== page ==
By Ingrid Wickelgren For years, Scientific American has featured an extremely popular Guest Blog on this website. That space offers a unique venue for scientists and other outside contributors to share news, insights and commentary in their fields of expertise. It also provides an opportunity for knowledgeable people to air controversies and clear up confusions [...]

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Observations

Brains in Boston: Weekend Recap of Cognitive Neuroscience Society’s Annual Meeting

poster at the Cognitive Neuroscience Society Annual Meeting

Greetings from Boston where the 21st annual meeting of the Cognitive Neuroscience Society is underway.  Saturday and Sunday were packed with symposia, lectures and more than 400 posters.  Here are just a few of the highlights. The bilingual brain has been a hot topic at the meeting this year, particularly as researchers grapple with the [...]

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Observations

Neuroscientist Who Doggedly Pursued Genetic Hunch Wins Pearl Meister Greengard Prize

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A professor at Baylor College of Medicine (B.C.M.) has received the Pearl Meister Greengard Prize for her pioneering work as a neuroscientist. The prestigious $100,000 prize is awarded annually to a distinguished woman in biomedical research. Huda Zoghbi discovered the genes for spinocerebellar ataxias (SCAs) type 1 in 1993, atonal homolog1 in 1996, and for [...]

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Observations

Why Do Antidepressants Take So Long to Work?

Kate wanted to die. She remembers the moment the psychiatrist said “the antidepressant isn’t going to work right away. Can you promise to be here next week and not kill yourself?” “I told her no,” Kate says. “I couldn’t promise my doctor I’d make it a week. That’s how bad my life had to be [...]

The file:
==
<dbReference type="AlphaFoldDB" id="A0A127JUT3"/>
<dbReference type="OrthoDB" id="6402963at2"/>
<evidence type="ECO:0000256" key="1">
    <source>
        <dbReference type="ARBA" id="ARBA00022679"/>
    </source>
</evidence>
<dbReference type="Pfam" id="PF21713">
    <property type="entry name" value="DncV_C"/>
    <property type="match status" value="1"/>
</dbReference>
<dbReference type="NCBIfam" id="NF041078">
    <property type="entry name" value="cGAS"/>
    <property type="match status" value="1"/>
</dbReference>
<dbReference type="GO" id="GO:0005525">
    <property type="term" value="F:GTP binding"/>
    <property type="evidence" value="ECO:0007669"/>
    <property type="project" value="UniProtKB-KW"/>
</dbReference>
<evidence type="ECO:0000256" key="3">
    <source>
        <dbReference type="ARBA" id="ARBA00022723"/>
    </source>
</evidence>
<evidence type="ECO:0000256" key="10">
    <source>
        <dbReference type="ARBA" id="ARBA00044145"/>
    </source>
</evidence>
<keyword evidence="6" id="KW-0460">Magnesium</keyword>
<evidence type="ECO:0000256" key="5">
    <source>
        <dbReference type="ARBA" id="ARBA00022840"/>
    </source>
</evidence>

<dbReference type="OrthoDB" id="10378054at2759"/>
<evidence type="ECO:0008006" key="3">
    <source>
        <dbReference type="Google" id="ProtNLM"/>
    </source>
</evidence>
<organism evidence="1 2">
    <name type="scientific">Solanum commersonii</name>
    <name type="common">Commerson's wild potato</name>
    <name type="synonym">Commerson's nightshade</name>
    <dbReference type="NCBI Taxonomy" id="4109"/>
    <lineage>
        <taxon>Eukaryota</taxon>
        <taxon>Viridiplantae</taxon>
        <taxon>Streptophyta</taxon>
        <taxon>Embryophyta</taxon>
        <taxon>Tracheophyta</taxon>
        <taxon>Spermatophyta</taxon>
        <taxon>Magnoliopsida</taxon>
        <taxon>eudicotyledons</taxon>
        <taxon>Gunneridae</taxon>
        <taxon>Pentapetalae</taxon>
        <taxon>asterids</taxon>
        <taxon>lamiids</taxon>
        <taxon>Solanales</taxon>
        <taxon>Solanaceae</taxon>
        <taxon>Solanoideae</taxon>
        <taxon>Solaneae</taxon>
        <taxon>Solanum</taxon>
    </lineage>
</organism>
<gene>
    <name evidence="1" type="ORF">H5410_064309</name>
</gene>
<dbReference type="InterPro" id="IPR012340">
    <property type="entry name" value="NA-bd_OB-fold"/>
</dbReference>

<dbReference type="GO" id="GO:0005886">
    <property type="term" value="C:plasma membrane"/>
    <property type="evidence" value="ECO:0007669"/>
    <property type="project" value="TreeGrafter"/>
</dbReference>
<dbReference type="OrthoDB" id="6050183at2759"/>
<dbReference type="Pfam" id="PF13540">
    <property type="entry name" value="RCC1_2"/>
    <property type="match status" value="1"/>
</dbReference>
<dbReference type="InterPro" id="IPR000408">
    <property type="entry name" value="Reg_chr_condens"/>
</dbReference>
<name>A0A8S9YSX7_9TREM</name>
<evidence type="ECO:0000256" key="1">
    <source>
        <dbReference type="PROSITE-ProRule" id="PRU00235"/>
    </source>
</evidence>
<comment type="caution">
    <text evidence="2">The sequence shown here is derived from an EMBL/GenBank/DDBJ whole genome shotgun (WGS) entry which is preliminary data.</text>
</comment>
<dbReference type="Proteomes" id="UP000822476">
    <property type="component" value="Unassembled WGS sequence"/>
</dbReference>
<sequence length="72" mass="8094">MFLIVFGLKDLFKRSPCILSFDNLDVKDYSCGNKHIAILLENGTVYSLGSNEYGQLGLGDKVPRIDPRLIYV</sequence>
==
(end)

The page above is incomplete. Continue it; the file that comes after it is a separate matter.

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Observations

Lasker Awards to Honor Neuroscience, Hearing and Philanthropy Work

Image: Lasker Foundation

  Let the Nobel Prize watch begin. Two areas of major medical discovery and two leading public health philanthropists were announced this morning as the winners of the prestigious Lasker Awards. The awards, currently in their 68th year, are typically looked to as a precursor for the Nobel Prize and are informally dubbed the “American [...]

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Observations

Integrating Left Brain and Right, on a Computer

ibm,cognitive,computer,processor,brain

As computers have matured over time, the human brain has no way of keeping up with silicon’s rapid-fire calculating abilities. But the human cognitive repertoire extends far beyond just fast calculations. For that reason, researchers are still trying to develop computers that can recognize, interpret and act upon information—like the kind pulled in by eyes, [...]

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Observations